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The Download: gaming climate change, and Boeing’s space mission leaks

by News7

This is today’s edition of The Download, our weekday newsletter that provides a daily dose of what’s going on in the world of technology.

This classic game is taking on climate change

—Casey Crownhart

There are two things I love to do at social gatherings: play board games and talk about climate change. Don’t I sound like someone you should invite to your next dinner party?

Given my two great loves, I was delighted to learn about a board game called Catan: New Energies, coming out this summer. It’s a new edition of the classic game Catan which has players building power plants, fueled by either fossil fuels or renewables.

So how does an energy-focused edition of Catan stack up against the board game competition? And what does it say about how we view climate technology? Read the full story.

This story is from The Spark, our weekly climate and energy newsletter. Sign up to receive it in your inbox every Wednesday.

The must-reads

I’ve combed the internet to find you today’s most fun/important/scary/fascinating stories about technology.

1 Boeing’s first crewed space mission has three helium leaks
But the spacecraft is stable enough to continue on its mission. (CNN)
+ Delays have added $1.4 billion in costs to the program. (WP $)
+ But its success demonstrates NASA has an alternative to SpaceX. (The Atlantic $)

2 How an AI-generated news outlet gained millions of readers
The now-defunct BNN Breaking looked like a standard news service. But its articles bore all the hallmarks of AI. (NYT $)
+ These six questions will dictate the future of generative AI. (MIT Technology Review)

3 Crypto miners are renting out their data centers to AI clients
AI needs chips and power, and miners are happy to oblige—for a price. (Bloomberg $)
+ Bitcoin mining was booming in Kazakhstan. Then it was gone. (MIT Technology Review)

4 The age of the AI PC is coming
Chipmakers are likening its arrival to the advent of Wi-Fi. (FT $)
+ Nvidia was the unofficial star of this week’s Computex conference. (Bloomberg $)
+ Elon Musk has admitted diverting Nvidia chips destined for Tesla to X. (WSJ $)

5 The majority of life on Earth is dormant
And a common protein might explain why. (Quanta Magazine)

6 Tsunamis are a looming danger in Alaska
Cliffs collapsing into the country’s fjords pose a major threat to nearby boats. (Hakai Magazine)

7 Filipino Catholics are building churches in Roblox
It’s a safe online space for younger users to explore their faith. (Rest of World)
+ Or if you fancy trying to earn a buck, Ikea will pay you to work in Roblox. (Wired $)

8 Palmer Luckey’s latest project is a handheld games console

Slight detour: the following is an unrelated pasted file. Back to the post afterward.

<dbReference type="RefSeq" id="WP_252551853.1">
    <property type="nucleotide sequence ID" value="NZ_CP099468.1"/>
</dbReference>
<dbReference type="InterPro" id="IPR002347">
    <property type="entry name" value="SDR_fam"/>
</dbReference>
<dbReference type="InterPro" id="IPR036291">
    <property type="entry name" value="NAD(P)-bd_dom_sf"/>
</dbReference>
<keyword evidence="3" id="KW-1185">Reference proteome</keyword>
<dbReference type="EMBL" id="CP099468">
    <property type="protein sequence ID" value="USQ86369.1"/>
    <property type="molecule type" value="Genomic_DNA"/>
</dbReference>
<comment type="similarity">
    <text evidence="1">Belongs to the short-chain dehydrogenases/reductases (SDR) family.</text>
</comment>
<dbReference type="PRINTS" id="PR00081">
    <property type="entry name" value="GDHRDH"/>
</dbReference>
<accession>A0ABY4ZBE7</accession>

From virtual reality, to lethal drones, to a gaming device. (Fast Company $)
+ Luckey’s admitted the venture doesn’t make much business sense. (The Verge)

9 Feeling stuck? AI can help you ask your future self for advice
You’re under no obligation to follow its suggestions, though. (The Guardian)

10 The doge meme is a relic of a bygone internet
The death of its star, Kobosu, is a reminder of how much has changed. (New Yorker $)
+ How to fix the internet. (MIT Technology Review)

Quote of the day

“We are seeing the werewolves beginning to circle.”

—Whistleblower Edward Snowden is concerned that government and corporate control will curtail the potential of the artificial intelligence boom, Bloomberg reports.

The big story

My new Turing test would see if AI can make $1 million

July 2023

—Mustafa Suleyman is the co-founder and CEO of Inflection AI and a venture partner at Greylock, a venture capital firm. Before that, he co-founded DeepMind, one of the world’s leading artificial intelligence companies.

AI systems are increasingly everywhere and are becoming more powerful almost by the day. But how can we know if a machine is truly “intelligent”? For decades this has been defined by the Turing test, which argues that an AI that’s able to replicate language convincingly enough to trick a human into thinking it was also human should be considered intelligent.

But there’s now a problem: the Turing test has almost been passed—it arguably already has been. The latest generation of large language models are on the cusp of acing it.

We need something better. I propose the Modern Turing Test. It would give AIs a simple instruction:  “Go make $1 million on a retail web platform in a few months with just a $100,000 investment.” Read the full story.

We can still have nice things

A place for comfort, fun and distraction to brighten up your day. (Got any ideas? Drop me a line or tweet ’em at me.)

+ Sauron is alive in Argentina! According to these old-school Lord of the Rings badges, at least.
+ A celebration of the women of shoegaze.
+ If you’ve ever wondered how they used to shoot cinematic battle scenes before the advent of CGI, wonder no more.
+ Congratulations to Max the cat, a much-loved member of Vermont State University, and honorary doctor of ‘litter-ature’ (thanks Paul!)

Source : Technology Review

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